Fuller Center for Housing President David Snell reported today that the most updated financial audit shows that 86 percent of Fuller Center spending for fiscal year 2016 went directly to program expenses — specifically building new homes and repairing existing homes in partnership with families in need across the United States and in 20 countries around the world.
While The Fuller Center’s roster of U.S. and international building partners has been growing rapidly in recent years — as has its base of donors and supporters — administrative and fundraising expenses have nevertheless remained low. That, Snell said, is intentional as the mission always has been to serve as many families as possible with a little administrative cost as possible.
“Our overhead numbers are set, which means that every extra dollar that comes in can go directly to program.” — Fuller Center President David Snell
The Fuller Center is on track for its most productive building year in 2016, yet the affordable housing ministry’s headquarters remains efficiently housed in Americus, Georgia, in the same modest building — The Wieland House — that was donated to Millard and Linda Fuller when they co-founded The Fuller Center in 2005. The commitment to good stewardship remains just as strong today.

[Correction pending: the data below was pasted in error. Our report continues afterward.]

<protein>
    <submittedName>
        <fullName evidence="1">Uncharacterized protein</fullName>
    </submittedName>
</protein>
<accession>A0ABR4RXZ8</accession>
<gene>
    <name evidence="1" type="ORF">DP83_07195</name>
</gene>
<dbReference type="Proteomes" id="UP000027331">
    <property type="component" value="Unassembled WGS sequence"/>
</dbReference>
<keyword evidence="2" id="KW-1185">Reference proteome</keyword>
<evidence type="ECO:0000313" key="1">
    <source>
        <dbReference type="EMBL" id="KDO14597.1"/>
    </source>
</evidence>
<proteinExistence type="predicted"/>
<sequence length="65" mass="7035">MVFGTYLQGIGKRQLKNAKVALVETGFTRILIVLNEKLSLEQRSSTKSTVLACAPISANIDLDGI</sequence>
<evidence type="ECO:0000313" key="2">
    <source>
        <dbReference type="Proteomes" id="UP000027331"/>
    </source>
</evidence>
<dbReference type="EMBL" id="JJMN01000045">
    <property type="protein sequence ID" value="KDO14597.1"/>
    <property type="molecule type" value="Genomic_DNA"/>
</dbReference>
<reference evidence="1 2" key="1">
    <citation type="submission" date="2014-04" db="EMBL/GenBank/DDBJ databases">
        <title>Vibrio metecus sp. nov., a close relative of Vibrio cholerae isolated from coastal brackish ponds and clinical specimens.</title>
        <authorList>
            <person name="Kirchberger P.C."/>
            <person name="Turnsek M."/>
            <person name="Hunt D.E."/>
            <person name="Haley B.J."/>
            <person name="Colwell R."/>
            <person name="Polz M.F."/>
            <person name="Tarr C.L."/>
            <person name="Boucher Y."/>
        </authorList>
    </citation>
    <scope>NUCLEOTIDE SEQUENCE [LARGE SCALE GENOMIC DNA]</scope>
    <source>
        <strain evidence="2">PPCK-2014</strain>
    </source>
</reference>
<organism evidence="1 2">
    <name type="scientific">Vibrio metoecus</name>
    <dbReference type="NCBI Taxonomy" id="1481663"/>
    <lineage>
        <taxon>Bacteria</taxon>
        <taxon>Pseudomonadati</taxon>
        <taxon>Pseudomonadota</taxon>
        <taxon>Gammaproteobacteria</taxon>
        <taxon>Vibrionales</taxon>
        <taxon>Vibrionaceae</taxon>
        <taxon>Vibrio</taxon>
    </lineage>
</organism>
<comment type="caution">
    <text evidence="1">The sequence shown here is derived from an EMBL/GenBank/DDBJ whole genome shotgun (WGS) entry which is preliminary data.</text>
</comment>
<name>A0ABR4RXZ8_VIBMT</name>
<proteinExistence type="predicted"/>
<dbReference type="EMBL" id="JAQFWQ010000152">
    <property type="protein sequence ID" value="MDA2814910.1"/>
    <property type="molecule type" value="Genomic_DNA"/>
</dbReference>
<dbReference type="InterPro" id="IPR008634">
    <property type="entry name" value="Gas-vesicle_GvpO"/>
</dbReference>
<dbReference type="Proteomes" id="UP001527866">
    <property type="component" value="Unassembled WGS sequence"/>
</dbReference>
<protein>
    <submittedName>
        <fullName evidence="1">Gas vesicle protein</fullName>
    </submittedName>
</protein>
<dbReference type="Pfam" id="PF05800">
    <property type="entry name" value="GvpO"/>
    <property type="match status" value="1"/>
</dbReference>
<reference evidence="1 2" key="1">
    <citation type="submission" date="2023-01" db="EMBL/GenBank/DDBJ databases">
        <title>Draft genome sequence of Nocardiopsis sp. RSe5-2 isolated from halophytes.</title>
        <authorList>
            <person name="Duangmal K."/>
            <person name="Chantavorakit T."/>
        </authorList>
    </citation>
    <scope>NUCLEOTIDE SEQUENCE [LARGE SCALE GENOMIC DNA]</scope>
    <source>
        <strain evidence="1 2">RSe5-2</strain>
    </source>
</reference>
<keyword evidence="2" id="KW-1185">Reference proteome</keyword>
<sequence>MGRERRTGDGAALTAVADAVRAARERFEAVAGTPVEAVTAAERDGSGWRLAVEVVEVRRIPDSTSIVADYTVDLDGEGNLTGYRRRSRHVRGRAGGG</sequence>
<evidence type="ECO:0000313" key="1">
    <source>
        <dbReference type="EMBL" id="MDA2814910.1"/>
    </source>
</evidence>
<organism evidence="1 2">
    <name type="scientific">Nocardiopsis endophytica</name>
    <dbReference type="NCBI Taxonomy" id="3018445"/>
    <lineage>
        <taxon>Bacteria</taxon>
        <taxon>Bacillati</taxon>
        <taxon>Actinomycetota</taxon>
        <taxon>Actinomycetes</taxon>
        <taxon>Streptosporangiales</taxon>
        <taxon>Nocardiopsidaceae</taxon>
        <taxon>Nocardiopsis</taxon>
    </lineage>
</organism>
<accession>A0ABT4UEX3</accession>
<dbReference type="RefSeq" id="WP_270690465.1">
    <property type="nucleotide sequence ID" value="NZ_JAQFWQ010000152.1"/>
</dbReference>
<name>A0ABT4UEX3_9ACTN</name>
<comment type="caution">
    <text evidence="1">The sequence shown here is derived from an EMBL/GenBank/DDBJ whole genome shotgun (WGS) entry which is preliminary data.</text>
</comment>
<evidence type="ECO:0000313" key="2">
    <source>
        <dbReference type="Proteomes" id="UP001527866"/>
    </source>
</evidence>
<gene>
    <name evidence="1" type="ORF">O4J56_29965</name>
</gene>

“One of the harsh realities of the nonprofit world is that delivering good programs requires a certain amount of administrative and fundraising expense,” Snell said. “Folks love to give to program, but to overhead? Not so much.”
He added that every donor should demand transparency from the nonprofits they support and judge for themselves whether the nonprofit’s heart is in the right place. He said that transparency rating services like GuideStar (which has awarded The Fuller Center its highest-level Platinum rating) and charity evaluators like the Better Business Bureau’s Wise Giving Alliance (which recognizes The Fuller Center’s success in meeting all 20 of its standards) are helpful, but nonprofits should reach out to donors themselves instead of simply relying on people to do their own investigative work.
“Donors rightfully watch the ratios between program and non-program expenses closely, and being able to devote 86 percent of our dollars to getting houses built is most respectable,” said Snell, adding that, of course, he wants to see that percentage continue to rise. “The fact is that The Fuller Center is positioned to improve on that ratio as our income increases. Our overhead numbers are set, which means that every extra dollar that comes in can go directly to program. We are sincerely grateful to our many partners whose gifts allow our programs to grow and still provide us with the funds to keep the lights on.”
The Fuller Center’s latest expense and revenue numbers for fiscal year 2016 can be found on page 8 of the affordable housing ministry’s complete case statement, which can be downloaded or viewed online at the link below.